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The literature contains very few examples of discussions of image formation with partially coherent light. The reason for this is probably that the calculations are somewhat difficult because of the nonlinear nature of the problem. Furthermore, the need for understanding partially coherent image formation was not essential since most imaging systems and image evaluation techniques were considered incoherent processes - this is no longer the case.
Thus far in our discussions of coherent imaging, we have placed the main emphasis on a comparison between the incoherent image forming process and the coherent image forming process (see Chapter 12) since this could provide some insight into the more general problems associated with the partially coherent situation. However, it must be stressed that coherent imaging is important in its own right because of the great interest in coherent optical data processing and holography. In both of these examples, the systems used provide images that are essentially coherent.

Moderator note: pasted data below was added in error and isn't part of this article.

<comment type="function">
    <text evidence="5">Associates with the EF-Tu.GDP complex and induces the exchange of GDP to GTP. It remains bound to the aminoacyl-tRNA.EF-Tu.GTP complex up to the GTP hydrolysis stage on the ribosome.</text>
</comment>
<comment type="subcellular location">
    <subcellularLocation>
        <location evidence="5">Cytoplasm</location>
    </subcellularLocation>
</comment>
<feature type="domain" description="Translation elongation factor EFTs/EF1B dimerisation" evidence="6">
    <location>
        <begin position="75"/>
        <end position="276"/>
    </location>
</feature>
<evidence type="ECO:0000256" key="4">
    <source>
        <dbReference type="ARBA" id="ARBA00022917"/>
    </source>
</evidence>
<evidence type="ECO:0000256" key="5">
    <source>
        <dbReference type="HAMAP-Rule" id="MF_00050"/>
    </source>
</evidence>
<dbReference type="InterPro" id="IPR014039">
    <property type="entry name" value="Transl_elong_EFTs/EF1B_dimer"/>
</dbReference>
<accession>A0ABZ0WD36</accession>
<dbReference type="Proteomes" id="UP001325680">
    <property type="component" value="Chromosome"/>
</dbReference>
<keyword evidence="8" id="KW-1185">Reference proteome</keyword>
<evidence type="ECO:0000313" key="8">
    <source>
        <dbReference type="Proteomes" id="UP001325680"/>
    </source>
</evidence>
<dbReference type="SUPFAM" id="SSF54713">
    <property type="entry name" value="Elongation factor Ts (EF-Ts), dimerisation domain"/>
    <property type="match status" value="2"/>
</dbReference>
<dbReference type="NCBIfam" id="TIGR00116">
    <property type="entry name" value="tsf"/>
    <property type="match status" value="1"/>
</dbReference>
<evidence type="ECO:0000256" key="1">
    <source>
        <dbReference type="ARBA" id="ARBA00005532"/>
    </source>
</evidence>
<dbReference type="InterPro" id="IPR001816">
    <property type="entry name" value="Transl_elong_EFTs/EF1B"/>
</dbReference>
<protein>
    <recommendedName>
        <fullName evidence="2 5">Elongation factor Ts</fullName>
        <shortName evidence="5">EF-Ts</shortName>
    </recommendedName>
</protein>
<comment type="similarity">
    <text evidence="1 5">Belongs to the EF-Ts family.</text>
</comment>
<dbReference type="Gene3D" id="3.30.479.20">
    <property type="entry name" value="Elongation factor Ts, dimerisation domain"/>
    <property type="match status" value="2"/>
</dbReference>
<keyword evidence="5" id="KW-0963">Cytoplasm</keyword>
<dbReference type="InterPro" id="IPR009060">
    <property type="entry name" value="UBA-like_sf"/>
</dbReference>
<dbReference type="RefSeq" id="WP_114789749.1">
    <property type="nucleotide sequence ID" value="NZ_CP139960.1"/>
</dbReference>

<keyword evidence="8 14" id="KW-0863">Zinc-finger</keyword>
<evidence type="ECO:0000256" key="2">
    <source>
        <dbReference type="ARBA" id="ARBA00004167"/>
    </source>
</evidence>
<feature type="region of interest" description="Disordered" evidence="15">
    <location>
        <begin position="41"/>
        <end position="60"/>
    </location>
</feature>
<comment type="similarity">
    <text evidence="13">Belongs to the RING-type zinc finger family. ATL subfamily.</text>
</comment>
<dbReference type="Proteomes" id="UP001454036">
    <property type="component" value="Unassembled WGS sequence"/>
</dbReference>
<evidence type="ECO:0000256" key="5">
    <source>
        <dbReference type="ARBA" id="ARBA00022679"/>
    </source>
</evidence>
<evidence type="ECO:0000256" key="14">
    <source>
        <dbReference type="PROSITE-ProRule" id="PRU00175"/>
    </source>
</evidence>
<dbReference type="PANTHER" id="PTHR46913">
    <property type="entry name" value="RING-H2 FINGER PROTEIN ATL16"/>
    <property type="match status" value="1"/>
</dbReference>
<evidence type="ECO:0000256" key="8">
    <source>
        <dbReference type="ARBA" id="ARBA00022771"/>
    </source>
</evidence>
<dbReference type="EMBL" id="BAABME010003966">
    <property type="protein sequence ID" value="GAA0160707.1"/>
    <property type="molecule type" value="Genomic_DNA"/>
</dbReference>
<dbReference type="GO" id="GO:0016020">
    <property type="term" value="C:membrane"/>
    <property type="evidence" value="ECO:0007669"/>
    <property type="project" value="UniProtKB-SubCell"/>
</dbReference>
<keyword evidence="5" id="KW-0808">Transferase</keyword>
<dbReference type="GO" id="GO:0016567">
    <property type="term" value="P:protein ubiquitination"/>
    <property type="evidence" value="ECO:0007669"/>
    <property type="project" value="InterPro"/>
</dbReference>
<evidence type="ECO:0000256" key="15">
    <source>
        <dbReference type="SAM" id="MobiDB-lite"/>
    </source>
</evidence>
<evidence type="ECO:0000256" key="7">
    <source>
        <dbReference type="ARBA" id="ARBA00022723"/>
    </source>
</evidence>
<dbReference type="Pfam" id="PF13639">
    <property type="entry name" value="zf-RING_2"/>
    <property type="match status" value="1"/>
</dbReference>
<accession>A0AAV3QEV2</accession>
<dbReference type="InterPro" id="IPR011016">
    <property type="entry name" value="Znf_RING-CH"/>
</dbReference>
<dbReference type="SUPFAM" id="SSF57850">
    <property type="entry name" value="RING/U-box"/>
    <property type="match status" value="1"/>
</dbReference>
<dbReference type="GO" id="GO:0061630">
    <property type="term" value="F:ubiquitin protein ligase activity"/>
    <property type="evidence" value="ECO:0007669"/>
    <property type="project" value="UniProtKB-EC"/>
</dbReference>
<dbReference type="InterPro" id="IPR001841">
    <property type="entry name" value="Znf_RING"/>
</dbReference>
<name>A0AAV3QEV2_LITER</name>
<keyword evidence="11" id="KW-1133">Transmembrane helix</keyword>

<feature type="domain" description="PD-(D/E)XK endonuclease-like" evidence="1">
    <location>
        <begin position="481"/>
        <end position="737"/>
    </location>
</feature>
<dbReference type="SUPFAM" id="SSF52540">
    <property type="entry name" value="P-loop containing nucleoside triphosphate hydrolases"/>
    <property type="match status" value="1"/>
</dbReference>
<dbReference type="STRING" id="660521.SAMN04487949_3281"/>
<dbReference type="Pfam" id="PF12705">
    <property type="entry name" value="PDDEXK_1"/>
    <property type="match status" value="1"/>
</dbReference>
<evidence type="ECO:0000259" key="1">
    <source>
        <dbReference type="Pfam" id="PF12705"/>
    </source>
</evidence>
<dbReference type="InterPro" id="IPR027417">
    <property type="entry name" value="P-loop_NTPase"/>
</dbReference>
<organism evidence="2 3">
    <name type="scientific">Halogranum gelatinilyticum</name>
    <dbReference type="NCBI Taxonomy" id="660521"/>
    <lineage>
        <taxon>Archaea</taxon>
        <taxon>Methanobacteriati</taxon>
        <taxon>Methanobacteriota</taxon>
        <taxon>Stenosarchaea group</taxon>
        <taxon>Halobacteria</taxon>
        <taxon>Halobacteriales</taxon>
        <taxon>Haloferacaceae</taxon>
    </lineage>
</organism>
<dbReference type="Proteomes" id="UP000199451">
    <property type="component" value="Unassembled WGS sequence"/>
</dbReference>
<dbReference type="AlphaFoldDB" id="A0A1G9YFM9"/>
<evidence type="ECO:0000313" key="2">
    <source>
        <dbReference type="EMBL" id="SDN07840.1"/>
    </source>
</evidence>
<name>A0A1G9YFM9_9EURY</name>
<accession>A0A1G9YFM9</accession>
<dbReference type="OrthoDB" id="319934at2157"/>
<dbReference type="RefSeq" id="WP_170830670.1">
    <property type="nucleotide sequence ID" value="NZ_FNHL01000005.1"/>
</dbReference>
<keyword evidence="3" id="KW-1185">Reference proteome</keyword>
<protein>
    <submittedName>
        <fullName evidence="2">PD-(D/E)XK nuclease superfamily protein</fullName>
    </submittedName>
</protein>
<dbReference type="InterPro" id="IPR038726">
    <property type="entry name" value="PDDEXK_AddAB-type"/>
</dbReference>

In this chapter, we wish to discuss some further examples of incoherent image formation for transilluminated objects and describe the effects produced in image formation in reflected light. Both types of image forming processes are basic to a variety of areas in optical data processing and holography.
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